The NRA’s blogger Mark Keefe is red-hot on the Remington R51 situation, which we’ll confess not to have followed, in part because the gun itself is extremely uninteresting. Ugly, bulky, brutally carved with coarse details and crude features, the 51 boasts a complicated, unnecessary lock, and any engineer will tell you that adding weight and complications to anything you can avoid doing that to, is more a mortal than a venial engineering sin. (The lock of the original Model 51 allowed a relatively powerful cartridge to be tamed in a slender, light firearm with delightful, delicate details. Unlike the complication in the new gun, the lock was there for a reason).
Now, unless you’ve been under a rock (or content with pre-2013 firearms), you’ve seen the R51 fiasco go from a marketing blitz, to a journalist-blinding barrage of schmoozing and “ringer” pistols, to an even bigger marketing blitz, to a stumbling introduction, to complete disaster when production pistols cascaded into the hands of all those consumers stirred into pent-up demand and then…failed. Loudly, and publicly. They not only weren’t better than the old John D Pedersen version, which would have been too much to ask, but they weren’t better than a rock.
In the end, Remington ignominiously recalled the shipped R51s, got the Ministry of Truth to scour the beastly thing from their website, and set a schedule for delivering a new version that will be just as awesome as the old one, except it will have one groundbreaking feature: it will shoot. So they say, anyway. Their credibility is a bit dinged, as is that of all the media mavens and bloggers that let themselves be swept up in the gun-shaped tulip bubble of 2013-14.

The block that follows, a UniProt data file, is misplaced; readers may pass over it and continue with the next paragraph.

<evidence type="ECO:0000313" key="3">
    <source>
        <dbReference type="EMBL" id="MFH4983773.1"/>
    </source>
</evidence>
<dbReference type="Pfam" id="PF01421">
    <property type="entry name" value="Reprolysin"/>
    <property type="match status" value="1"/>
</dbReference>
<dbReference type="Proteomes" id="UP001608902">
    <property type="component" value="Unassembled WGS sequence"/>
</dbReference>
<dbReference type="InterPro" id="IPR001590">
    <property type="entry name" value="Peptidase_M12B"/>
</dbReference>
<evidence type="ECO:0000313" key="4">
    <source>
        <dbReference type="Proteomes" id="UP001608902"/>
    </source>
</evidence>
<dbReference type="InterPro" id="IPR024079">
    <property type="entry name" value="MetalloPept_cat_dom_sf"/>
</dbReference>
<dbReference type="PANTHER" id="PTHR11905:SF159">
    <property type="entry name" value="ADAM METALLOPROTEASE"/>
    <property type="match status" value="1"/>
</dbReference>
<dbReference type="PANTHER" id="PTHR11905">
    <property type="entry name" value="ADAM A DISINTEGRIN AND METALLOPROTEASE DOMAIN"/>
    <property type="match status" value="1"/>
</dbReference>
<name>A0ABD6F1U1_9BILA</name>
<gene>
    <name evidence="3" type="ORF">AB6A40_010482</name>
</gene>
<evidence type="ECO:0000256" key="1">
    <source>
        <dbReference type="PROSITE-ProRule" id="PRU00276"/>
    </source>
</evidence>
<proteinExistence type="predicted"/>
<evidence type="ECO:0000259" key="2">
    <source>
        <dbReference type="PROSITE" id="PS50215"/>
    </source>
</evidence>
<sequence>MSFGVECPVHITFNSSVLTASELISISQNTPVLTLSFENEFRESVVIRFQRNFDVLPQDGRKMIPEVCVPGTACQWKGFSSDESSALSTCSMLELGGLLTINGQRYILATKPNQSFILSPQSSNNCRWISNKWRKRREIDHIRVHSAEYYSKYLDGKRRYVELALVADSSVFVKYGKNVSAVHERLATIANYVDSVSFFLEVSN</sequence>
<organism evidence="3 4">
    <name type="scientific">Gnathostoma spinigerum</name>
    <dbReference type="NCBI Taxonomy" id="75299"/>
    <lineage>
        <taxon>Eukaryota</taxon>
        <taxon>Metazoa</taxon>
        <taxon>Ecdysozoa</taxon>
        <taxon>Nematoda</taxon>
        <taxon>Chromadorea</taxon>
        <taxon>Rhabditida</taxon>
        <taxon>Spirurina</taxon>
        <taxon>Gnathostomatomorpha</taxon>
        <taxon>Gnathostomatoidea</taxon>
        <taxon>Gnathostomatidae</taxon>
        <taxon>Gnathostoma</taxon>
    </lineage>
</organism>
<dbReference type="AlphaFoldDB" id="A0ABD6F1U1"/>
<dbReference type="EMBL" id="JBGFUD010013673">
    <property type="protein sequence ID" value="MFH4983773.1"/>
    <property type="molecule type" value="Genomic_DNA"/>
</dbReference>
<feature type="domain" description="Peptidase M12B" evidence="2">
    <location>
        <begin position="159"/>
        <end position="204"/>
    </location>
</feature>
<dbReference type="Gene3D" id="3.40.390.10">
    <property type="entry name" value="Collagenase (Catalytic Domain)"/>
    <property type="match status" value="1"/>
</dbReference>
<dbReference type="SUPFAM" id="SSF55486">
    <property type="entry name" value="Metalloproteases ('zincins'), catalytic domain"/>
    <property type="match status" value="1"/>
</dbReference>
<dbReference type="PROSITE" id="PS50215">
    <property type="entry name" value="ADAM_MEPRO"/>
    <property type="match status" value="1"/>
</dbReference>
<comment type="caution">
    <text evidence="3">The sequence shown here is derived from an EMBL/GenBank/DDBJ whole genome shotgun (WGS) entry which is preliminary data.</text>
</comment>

Advertisers have a truism, credited, we believe, to Jerry Della Femina, that says, “Nothing kills a bad product faster than good advertising.” Remington’s PR blitz was wonderful, but the product it heralded stank worse than a bootleg whale-oil factory ship adrift on the Equator.
Keefe explains some of the dynamics of how this happened, has happened before (Heizer Double-Tap is one example he cites), and how it’s probably going to happen again. His post, The Changing Nature Of New Gun Introduction And Manufacture, is a must-read in depth and detail, but here’s a couple of snips:
It used to be a maker would show a pre-production sample, maybe even a prototype, at the Shooting, Hunting, Outdoor Trade Show or the NRA Annual Meetings in a back room or a hotel hospitality suite. If the leading gunwriters and distributors—the guys whose respective jobs were to describe it to the shooting public and to sell it—liked it, then the gun would have a chance at seeing at least pre-production. I watched former American Rifleman Technical Editor Pete Dickey give the thumbs down on a couple models. One made it to ignominious production and then rapid discontinuance, the other stayed on its designer’s workbench, likely where it belonged.
There was a phenomenon that we called “pulling a Ruger.” A gun would be introduced, and then—after much hoopla–nothing would happen for about two years. It was like the design was abducted with occasional ransom-note-like updates and grainy black-and-white photos leaking out.
Then the first pre-production guns would start to roll out, and finally, often a year or more later, production guns would emerge. And those production guns may not have had all the features or the same parts as the guns previously shown. What gun companies had years ago was time.
…. As I constantly tell representatives of the firearm industry, what is the point of telling 2.2 million readers of American Rifleman about a gun they can’t even order, let alone buy?
Anyone remember the Heizer Double-Tap? The company’s press person offered to fly the only functioning prototype, the company owner and several non-working photo samples to our offices. They were looking to have that gun—the most desirable and interesting pistol introduced that year–reviewed in American Rifleman. I turned them down politely but firmly. We are not going to put a full gun review of a not-in-production gun in the pages of American Rifleman. My friends at newsstand magazines are not so circumspect and have a different mission. They must sell newsstand magazines. So in September 2012, Guns & Ammo featured the Heizer Double-Tap on the cover. The owners were very excited and said that production would begin soon. Well, it didn’t happen. The owners ended up suing one another and production moved to another company. So you had a magazine cover featuring a gun for which there was only one functioning sample.